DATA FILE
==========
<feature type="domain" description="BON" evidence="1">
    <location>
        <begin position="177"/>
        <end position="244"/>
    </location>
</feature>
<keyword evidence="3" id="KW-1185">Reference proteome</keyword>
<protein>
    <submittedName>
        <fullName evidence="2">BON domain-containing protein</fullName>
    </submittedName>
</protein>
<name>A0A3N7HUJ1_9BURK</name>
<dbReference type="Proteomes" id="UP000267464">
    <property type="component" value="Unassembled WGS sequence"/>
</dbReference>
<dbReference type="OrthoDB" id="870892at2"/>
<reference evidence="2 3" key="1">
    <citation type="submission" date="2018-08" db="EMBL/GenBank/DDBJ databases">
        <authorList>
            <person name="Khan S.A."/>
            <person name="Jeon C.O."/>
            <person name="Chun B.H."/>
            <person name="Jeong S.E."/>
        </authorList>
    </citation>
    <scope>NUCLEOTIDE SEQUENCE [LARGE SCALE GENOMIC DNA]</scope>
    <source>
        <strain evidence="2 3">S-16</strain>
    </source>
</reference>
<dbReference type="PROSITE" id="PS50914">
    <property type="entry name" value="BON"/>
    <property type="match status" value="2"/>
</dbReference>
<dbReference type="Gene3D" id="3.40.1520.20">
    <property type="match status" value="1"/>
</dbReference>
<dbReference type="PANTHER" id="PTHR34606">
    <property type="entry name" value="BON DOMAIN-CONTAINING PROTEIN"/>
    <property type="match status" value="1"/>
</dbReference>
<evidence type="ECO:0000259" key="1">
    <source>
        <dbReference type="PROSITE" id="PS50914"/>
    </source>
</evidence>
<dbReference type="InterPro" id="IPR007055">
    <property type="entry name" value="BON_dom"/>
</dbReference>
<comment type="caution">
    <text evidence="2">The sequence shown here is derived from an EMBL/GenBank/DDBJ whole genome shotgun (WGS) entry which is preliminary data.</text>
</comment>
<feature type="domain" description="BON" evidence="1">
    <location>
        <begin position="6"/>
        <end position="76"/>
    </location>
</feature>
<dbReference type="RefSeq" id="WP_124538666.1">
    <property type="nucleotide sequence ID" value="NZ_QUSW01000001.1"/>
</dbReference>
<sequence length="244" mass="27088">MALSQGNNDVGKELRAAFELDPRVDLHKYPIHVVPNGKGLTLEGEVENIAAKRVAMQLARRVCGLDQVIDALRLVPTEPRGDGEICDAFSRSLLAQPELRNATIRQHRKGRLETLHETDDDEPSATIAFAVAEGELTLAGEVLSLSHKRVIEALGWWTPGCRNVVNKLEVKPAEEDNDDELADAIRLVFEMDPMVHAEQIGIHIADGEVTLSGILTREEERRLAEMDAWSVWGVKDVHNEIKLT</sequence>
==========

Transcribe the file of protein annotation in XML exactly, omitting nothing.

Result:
<feature type="domain" description="BON" evidence="1">
    <location>
        <begin position="177"/>
        <end position="244"/>
    </location>
</feature>
<keyword evidence="3" id="KW-1185">Reference proteome</keyword>
<protein>
    <submittedName>
        <fullName evidence="2">BON domain-containing protein</fullName>
    </submittedName>
</protein>
<name>A0A3N7HUJ1_9BURK</name>
<dbReference type="Proteomes" id="UP000267464">
    <property type="component" value="Unassembled WGS sequence"/>
</dbReference>
<dbReference type="OrthoDB" id="870892at2"/>
<reference evidence="2 3" key="1">
    <citation type="submission" date="2018-08" db="EMBL/GenBank/DDBJ databases">
        <authorList>
            <person name="Khan S.A."/>
            <person name="Jeon C.O."/>
            <person name="Chun B.H."/>
            <person name="Jeong S.E."/>
        </authorList>
    </citation>
    <scope>NUCLEOTIDE SEQUENCE [LARGE SCALE GENOMIC DNA]</scope>
    <source>
        <strain evidence="2 3">S-16</strain>
    </source>
</reference>
<dbReference type="PROSITE" id="PS50914">
    <property type="entry name" value="BON"/>
    <property type="match status" value="2"/>
</dbReference>
<dbReference type="Gene3D" id="3.40.1520.20">
    <property type="match status" value="1"/>
</dbReference>
<dbReference type="PANTHER" id="PTHR34606">
    <property type="entry name" value="BON DOMAIN-CONTAINING PROTEIN"/>
    <property type="match status" value="1"/>
</dbReference>
<evidence type="ECO:0000259" key="1">
    <source>
        <dbReference type="PROSITE" id="PS50914"/>
    </source>
</evidence>
<dbReference type="InterPro" id="IPR007055">
    <property type="entry name" value="BON_dom"/>
</dbReference>
<comment type="caution">
    <text evidence="2">The sequence shown here is derived from an EMBL/GenBank/DDBJ whole genome shotgun (WGS) entry which is preliminary data.</text>
</comment>
<feature type="domain" description="BON" evidence="1">
    <location>
        <begin position="6"/>
        <end position="76"/>
    </location>
</feature>
<dbReference type="RefSeq" id="WP_124538666.1">
    <property type="nucleotide sequence ID" value="NZ_QUSW01000001.1"/>
</dbReference>
<sequence length="244" mass="27088">MALSQGNNDVGKELRAAFELDPRVDLHKYPIHVVPNGKGLTLEGEVENIAAKRVAMQLARRVCGLDQVIDALRLVPTEPRGDGEICDAFSRSLLAQPELRNATIRQHRKGRLETLHETDDDEPSATIAFAVAEGELTLAGEVLSLSHKRVIEALGWWTPGCRNVVNKLEVKPAEEDNDDELADAIRLVFEMDPMVHAEQIGIHIADGEVTLSGILTREEERRLAEMDAWSVWGVKDVHNEIKLT</sequence>